The last of the misleading discount fines?

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Energy retailers operating in those jurisdictions which have adopted the National Energy Customer Framework offer market retail contracts, which are negotiated contracts, and standard retail contracts, which are contracts on terms substantially specified in the National Energy Retail Rules. Standing offers are pricing offers based on a retailer’s standard retail contract. They apply in a number of ‘default’ situations i.e. where a customer is no longer on a market contract and in the case of a ‘move-in’ customer.

On 18 July 2019, the Australian Competition and Consumer Commission announced that M2 Energy Pty Ltd (Dodo) and CovaU Pty Ltd had paid penalties totalling $37,800 and $12,600 respectively after the regulator issued each with infringement notices for alleged misleading claims about discounts available on the energy plans. In addition, both retailers have committed to refunding affected customers.

As was the case with Origin Energy in 2015 (and indeed with other retailers in other reported cases), the alleged contraventions related to higher market offer rates rather than standing offer rates being used in the calculation of advertised discounts. In commenting on the case, the ACCC’s Chair Rod Sims said: “energy retailers are reminded that any discount must be genuine and not based on confusing and inappropriate calculations which result in inflated percentage discount claims being advertised to consumers.”

Australian Competition and Consumer Commission v Origin Energy Limited [2015] FCA 55: This case was decided by Justice White on 9 February 2015 in the Federal Court of Australia. From 1 February to 30 June 2013 Origin’s website and contracts sent to customers contain statements that under a DailySaver energy plan, residential customers would receive a discount on the usage charges of up to 16% for electricity and up to 12% for gas. The relevant plan had a 12-month term.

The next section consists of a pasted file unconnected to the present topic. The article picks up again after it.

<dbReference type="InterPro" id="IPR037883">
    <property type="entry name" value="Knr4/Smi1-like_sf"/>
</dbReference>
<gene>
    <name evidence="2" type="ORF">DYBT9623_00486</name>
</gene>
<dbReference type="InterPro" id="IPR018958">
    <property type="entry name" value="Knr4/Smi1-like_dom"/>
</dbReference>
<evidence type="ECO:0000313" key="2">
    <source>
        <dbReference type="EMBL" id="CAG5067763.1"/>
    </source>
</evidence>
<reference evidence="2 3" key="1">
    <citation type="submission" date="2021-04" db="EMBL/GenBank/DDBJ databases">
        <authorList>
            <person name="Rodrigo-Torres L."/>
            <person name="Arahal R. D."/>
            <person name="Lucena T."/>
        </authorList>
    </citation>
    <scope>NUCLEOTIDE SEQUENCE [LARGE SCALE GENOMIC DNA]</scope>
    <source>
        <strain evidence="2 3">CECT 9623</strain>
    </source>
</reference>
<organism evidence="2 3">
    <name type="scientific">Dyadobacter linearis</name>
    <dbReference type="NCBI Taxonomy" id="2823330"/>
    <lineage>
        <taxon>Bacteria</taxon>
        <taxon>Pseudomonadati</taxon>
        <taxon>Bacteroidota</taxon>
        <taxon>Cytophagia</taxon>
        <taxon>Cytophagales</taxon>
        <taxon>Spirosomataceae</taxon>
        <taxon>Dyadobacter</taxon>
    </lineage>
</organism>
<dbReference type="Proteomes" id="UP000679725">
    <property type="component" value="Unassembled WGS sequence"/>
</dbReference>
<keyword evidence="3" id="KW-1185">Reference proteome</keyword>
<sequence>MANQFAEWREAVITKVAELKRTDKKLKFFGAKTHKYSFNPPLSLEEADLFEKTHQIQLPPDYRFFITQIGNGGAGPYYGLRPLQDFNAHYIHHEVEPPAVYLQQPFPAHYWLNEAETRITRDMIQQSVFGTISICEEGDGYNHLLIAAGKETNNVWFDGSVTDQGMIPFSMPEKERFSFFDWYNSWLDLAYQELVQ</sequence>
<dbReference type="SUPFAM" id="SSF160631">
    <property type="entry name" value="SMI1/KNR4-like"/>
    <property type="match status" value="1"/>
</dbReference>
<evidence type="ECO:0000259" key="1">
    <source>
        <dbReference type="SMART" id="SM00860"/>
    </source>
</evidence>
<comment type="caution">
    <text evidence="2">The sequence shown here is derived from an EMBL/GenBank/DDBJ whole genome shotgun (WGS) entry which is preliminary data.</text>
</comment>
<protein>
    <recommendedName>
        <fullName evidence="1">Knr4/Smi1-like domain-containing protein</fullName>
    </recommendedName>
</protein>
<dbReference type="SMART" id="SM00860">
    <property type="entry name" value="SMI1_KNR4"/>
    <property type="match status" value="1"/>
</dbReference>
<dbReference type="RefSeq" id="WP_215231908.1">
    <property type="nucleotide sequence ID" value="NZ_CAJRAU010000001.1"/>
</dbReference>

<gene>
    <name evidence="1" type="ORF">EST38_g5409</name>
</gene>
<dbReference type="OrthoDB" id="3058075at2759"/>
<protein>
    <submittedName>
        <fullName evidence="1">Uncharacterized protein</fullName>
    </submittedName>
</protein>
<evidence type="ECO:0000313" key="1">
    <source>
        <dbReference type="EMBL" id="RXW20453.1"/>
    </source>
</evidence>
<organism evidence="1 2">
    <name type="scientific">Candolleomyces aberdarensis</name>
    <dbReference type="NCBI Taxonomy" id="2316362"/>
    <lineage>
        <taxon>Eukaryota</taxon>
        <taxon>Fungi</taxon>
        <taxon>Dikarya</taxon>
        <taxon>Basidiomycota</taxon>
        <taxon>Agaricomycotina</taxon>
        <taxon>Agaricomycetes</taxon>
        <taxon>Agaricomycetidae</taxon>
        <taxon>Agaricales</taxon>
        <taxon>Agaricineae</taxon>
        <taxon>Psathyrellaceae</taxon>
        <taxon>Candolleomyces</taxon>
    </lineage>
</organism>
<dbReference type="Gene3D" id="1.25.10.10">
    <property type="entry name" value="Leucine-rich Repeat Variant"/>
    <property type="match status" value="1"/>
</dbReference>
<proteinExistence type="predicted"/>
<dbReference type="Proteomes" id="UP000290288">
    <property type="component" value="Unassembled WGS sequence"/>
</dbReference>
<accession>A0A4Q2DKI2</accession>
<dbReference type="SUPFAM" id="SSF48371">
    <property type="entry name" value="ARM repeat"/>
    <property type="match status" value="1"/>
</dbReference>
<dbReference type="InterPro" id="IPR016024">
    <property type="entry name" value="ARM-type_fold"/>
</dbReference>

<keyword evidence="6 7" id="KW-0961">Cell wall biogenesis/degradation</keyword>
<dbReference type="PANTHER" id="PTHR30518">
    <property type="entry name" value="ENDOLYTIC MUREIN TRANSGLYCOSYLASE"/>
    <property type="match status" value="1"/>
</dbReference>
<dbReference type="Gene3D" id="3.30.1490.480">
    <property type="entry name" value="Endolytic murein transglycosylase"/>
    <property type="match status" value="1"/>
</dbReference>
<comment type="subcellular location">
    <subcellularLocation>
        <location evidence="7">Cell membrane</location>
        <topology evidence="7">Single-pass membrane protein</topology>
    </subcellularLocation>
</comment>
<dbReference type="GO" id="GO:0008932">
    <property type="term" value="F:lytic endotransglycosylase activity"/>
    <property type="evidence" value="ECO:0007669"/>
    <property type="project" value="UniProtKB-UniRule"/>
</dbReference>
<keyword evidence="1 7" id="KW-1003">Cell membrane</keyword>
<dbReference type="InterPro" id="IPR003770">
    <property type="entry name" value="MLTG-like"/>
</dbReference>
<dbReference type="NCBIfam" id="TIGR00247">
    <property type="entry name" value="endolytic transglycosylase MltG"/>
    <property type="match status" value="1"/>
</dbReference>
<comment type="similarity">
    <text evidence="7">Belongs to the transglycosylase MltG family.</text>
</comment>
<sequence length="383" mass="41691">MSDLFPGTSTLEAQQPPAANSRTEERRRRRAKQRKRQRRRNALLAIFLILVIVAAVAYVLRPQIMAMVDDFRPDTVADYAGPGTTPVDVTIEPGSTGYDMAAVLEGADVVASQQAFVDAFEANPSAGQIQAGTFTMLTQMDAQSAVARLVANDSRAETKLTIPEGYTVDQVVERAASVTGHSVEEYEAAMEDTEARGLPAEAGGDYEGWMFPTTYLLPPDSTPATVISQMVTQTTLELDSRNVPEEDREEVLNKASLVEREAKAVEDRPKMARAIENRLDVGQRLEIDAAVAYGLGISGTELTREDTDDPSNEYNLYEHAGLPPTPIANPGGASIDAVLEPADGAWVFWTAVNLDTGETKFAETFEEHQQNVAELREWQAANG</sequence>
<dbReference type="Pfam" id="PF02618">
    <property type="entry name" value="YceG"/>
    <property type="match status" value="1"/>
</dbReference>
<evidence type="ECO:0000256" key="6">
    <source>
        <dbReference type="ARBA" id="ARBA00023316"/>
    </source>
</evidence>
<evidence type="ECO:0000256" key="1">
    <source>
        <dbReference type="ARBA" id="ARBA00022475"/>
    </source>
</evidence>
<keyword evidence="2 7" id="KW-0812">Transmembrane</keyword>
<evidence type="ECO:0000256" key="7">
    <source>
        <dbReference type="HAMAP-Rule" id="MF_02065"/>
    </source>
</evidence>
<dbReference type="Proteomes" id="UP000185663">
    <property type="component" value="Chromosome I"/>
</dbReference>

Sections 29(1)(g) and (i) of the Australian Consumer Law relate to misleading and deceptive conduct with respect to goods and services and with respect to the price of goods or services. In this case, Origin Energy admitted: “that some consumers would have understood, reasonably, that the discounts would be from energy usage charges calculated by reference to rates applicable generally to consumers like themselves.” Origin Energy also made various admissions in relation to website discount representations. An agreed penalty of $325,000 was imposed.

From 1 July 2019, the Retail Electricity Code limits standing offer prices that are charged to certain consumers in New South Wales, South Australia and Southeast Queensland using a cap called the Default Market Offer. The Code also requires that retailers advertise the prices of their plans by reference to the Default Market Offer.

Retailers are reminded to comply with the Code and where the Code does not apply to ensure that they do not fall foul of the same ACL provisions.

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